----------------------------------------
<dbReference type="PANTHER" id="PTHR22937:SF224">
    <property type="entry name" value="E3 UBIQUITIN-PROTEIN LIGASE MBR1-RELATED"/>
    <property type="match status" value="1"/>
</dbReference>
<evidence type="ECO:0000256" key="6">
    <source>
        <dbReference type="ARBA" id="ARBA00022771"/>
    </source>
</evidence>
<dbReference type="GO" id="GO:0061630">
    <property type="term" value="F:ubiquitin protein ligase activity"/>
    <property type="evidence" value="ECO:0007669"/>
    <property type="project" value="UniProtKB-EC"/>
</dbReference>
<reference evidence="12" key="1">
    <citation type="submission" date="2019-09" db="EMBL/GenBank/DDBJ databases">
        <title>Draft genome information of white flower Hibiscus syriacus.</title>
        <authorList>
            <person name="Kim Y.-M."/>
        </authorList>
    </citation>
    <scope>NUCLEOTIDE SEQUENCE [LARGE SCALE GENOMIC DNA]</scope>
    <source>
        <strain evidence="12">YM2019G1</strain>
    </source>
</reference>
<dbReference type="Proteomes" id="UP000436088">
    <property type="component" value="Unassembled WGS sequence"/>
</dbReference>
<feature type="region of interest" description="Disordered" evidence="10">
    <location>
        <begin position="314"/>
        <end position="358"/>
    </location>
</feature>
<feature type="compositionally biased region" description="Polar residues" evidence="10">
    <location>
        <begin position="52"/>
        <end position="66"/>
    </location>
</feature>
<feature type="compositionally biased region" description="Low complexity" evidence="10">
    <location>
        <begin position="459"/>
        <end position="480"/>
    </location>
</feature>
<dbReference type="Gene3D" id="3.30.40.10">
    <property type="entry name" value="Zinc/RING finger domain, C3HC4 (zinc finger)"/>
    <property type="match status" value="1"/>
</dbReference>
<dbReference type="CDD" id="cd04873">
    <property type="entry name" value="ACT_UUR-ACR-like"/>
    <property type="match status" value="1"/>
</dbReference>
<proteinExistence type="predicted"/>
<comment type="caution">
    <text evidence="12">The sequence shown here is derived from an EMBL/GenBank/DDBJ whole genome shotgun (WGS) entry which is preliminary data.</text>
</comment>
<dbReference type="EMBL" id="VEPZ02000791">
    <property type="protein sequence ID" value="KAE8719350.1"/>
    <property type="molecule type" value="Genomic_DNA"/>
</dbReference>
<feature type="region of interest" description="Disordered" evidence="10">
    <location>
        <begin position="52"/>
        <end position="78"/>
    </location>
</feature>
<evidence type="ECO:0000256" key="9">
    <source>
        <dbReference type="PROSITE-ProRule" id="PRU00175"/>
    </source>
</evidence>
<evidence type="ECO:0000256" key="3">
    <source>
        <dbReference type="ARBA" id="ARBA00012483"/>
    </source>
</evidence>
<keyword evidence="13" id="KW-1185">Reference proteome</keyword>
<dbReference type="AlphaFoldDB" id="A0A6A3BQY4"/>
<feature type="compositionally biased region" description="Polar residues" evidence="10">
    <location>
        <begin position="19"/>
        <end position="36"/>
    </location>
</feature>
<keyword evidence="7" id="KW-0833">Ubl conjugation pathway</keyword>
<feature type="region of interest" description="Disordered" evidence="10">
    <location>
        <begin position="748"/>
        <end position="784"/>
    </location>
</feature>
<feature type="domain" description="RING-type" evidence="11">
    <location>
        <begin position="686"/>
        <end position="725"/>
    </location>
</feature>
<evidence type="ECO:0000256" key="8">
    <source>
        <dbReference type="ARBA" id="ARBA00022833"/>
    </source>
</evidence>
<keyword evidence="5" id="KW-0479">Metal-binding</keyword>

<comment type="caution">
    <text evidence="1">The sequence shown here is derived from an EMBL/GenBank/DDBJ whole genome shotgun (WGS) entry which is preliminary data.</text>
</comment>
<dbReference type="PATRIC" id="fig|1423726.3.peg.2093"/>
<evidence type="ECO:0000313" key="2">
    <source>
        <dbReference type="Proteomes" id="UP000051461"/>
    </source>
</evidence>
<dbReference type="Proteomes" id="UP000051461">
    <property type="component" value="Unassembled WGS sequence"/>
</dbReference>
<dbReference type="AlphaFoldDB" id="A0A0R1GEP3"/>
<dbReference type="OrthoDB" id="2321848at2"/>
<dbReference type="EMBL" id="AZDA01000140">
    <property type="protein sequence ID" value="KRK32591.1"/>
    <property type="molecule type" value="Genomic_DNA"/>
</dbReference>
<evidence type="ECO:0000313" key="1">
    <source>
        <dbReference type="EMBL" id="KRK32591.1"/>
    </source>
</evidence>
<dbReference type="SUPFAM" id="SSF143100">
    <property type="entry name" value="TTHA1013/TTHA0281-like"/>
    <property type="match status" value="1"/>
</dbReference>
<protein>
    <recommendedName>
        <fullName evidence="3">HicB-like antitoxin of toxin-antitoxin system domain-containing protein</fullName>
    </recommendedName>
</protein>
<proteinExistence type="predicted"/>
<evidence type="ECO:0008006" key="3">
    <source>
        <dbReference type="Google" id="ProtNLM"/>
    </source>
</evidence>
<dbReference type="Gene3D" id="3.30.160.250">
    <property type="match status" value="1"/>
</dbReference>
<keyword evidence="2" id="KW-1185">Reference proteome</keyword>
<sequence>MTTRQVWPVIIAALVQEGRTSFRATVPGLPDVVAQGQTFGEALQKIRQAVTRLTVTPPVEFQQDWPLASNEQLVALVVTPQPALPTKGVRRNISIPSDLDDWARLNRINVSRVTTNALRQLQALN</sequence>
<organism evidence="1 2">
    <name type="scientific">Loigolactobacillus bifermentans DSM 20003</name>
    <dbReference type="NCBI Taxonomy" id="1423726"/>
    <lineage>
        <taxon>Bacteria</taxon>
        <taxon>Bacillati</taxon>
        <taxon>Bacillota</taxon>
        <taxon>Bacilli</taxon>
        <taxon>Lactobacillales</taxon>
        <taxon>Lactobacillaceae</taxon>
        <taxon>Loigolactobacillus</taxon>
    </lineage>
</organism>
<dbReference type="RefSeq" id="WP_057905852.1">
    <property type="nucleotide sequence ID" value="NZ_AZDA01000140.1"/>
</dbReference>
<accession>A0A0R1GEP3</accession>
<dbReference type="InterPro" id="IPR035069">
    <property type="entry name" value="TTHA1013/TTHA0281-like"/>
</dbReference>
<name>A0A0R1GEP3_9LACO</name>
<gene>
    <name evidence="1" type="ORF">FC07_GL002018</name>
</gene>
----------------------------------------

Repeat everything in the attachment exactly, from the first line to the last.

<dbReference type="PANTHER" id="PTHR22937:SF224">
    <property type="entry name" value="E3 UBIQUITIN-PROTEIN LIGASE MBR1-RELATED"/>
    <property type="match status" value="1"/>
</dbReference>
<evidence type="ECO:0000256" key="6">
    <source>
        <dbReference type="ARBA" id="ARBA00022771"/>
    </source>
</evidence>
<dbReference type="GO" id="GO:0061630">
    <property type="term" value="F:ubiquitin protein ligase activity"/>
    <property type="evidence" value="ECO:0007669"/>
    <property type="project" value="UniProtKB-EC"/>
</dbReference>
<reference evidence="12" key="1">
    <citation type="submission" date="2019-09" db="EMBL/GenBank/DDBJ databases">
        <title>Draft genome information of white flower Hibiscus syriacus.</title>
        <authorList>
            <person name="Kim Y.-M."/>
        </authorList>
    </citation>
    <scope>NUCLEOTIDE SEQUENCE [LARGE SCALE GENOMIC DNA]</scope>
    <source>
        <strain evidence="12">YM2019G1</strain>
    </source>
</reference>
<dbReference type="Proteomes" id="UP000436088">
    <property type="component" value="Unassembled WGS sequence"/>
</dbReference>
<feature type="region of interest" description="Disordered" evidence="10">
    <location>
        <begin position="314"/>
        <end position="358"/>
    </location>
</feature>
<feature type="compositionally biased region" description="Polar residues" evidence="10">
    <location>
        <begin position="52"/>
        <end position="66"/>
    </location>
</feature>
<feature type="compositionally biased region" description="Low complexity" evidence="10">
    <location>
        <begin position="459"/>
        <end position="480"/>
    </location>
</feature>
<dbReference type="Gene3D" id="3.30.40.10">
    <property type="entry name" value="Zinc/RING finger domain, C3HC4 (zinc finger)"/>
    <property type="match status" value="1"/>
</dbReference>
<dbReference type="CDD" id="cd04873">
    <property type="entry name" value="ACT_UUR-ACR-like"/>
    <property type="match status" value="1"/>
</dbReference>
<proteinExistence type="predicted"/>
<comment type="caution">
    <text evidence="12">The sequence shown here is derived from an EMBL/GenBank/DDBJ whole genome shotgun (WGS) entry which is preliminary data.</text>
</comment>
<dbReference type="EMBL" id="VEPZ02000791">
    <property type="protein sequence ID" value="KAE8719350.1"/>
    <property type="molecule type" value="Genomic_DNA"/>
</dbReference>
<feature type="region of interest" description="Disordered" evidence="10">
    <location>
        <begin position="52"/>
        <end position="78"/>
    </location>
</feature>
<evidence type="ECO:0000256" key="9">
    <source>
        <dbReference type="PROSITE-ProRule" id="PRU00175"/>
    </source>
</evidence>
<evidence type="ECO:0000256" key="3">
    <source>
        <dbReference type="ARBA" id="ARBA00012483"/>
    </source>
</evidence>
<keyword evidence="13" id="KW-1185">Reference proteome</keyword>
<dbReference type="AlphaFoldDB" id="A0A6A3BQY4"/>
<feature type="compositionally biased region" description="Polar residues" evidence="10">
    <location>
        <begin position="19"/>
        <end position="36"/>
    </location>
</feature>
<keyword evidence="7" id="KW-0833">Ubl conjugation pathway</keyword>
<feature type="region of interest" description="Disordered" evidence="10">
    <location>
        <begin position="748"/>
        <end position="784"/>
    </location>
</feature>
<feature type="domain" description="RING-type" evidence="11">
    <location>
        <begin position="686"/>
        <end position="725"/>
    </location>
</feature>
<evidence type="ECO:0000256" key="8">
    <source>
        <dbReference type="ARBA" id="ARBA00022833"/>
    </source>
</evidence>
<keyword evidence="5" id="KW-0479">Metal-binding</keyword>

<comment type="caution">
    <text evidence="1">The sequence shown here is derived from an EMBL/GenBank/DDBJ whole genome shotgun (WGS) entry which is preliminary data.</text>
</comment>
<dbReference type="PATRIC" id="fig|1423726.3.peg.2093"/>
<evidence type="ECO:0000313" key="2">
    <source>
        <dbReference type="Proteomes" id="UP000051461"/>
    </source>
</evidence>
<dbReference type="Proteomes" id="UP000051461">
    <property type="component" value="Unassembled WGS sequence"/>
</dbReference>
<dbReference type="AlphaFoldDB" id="A0A0R1GEP3"/>
<dbReference type="OrthoDB" id="2321848at2"/>
<dbReference type="EMBL" id="AZDA01000140">
    <property type="protein sequence ID" value="KRK32591.1"/>
    <property type="molecule type" value="Genomic_DNA"/>
</dbReference>
<evidence type="ECO:0000313" key="1">
    <source>
        <dbReference type="EMBL" id="KRK32591.1"/>
    </source>
</evidence>
<dbReference type="SUPFAM" id="SSF143100">
    <property type="entry name" value="TTHA1013/TTHA0281-like"/>
    <property type="match status" value="1"/>
</dbReference>
<protein>
    <recommendedName>
        <fullName evidence="3">HicB-like antitoxin of toxin-antitoxin system domain-containing protein</fullName>
    </recommendedName>
</protein>
<proteinExistence type="predicted"/>
<evidence type="ECO:0008006" key="3">
    <source>
        <dbReference type="Google" id="ProtNLM"/>
    </source>
</evidence>
<dbReference type="Gene3D" id="3.30.160.250">
    <property type="match status" value="1"/>
</dbReference>
<keyword evidence="2" id="KW-1185">Reference proteome</keyword>
<sequence>MTTRQVWPVIIAALVQEGRTSFRATVPGLPDVVAQGQTFGEALQKIRQAVTRLTVTPPVEFQQDWPLASNEQLVALVVTPQPALPTKGVRRNISIPSDLDDWARLNRINVSRVTTNALRQLQALN</sequence>
<organism evidence="1 2">
    <name type="scientific">Loigolactobacillus bifermentans DSM 20003</name>
    <dbReference type="NCBI Taxonomy" id="1423726"/>
    <lineage>
        <taxon>Bacteria</taxon>
        <taxon>Bacillati</taxon>
        <taxon>Bacillota</taxon>
        <taxon>Bacilli</taxon>
        <taxon>Lactobacillales</taxon>
        <taxon>Lactobacillaceae</taxon>
        <taxon>Loigolactobacillus</taxon>
    </lineage>
</organism>
<dbReference type="RefSeq" id="WP_057905852.1">
    <property type="nucleotide sequence ID" value="NZ_AZDA01000140.1"/>
</dbReference>
<accession>A0A0R1GEP3</accession>
<dbReference type="InterPro" id="IPR035069">
    <property type="entry name" value="TTHA1013/TTHA0281-like"/>
</dbReference>
<name>A0A0R1GEP3_9LACO</name>
<gene>
    <name evidence="1" type="ORF">FC07_GL002018</name>
</gene>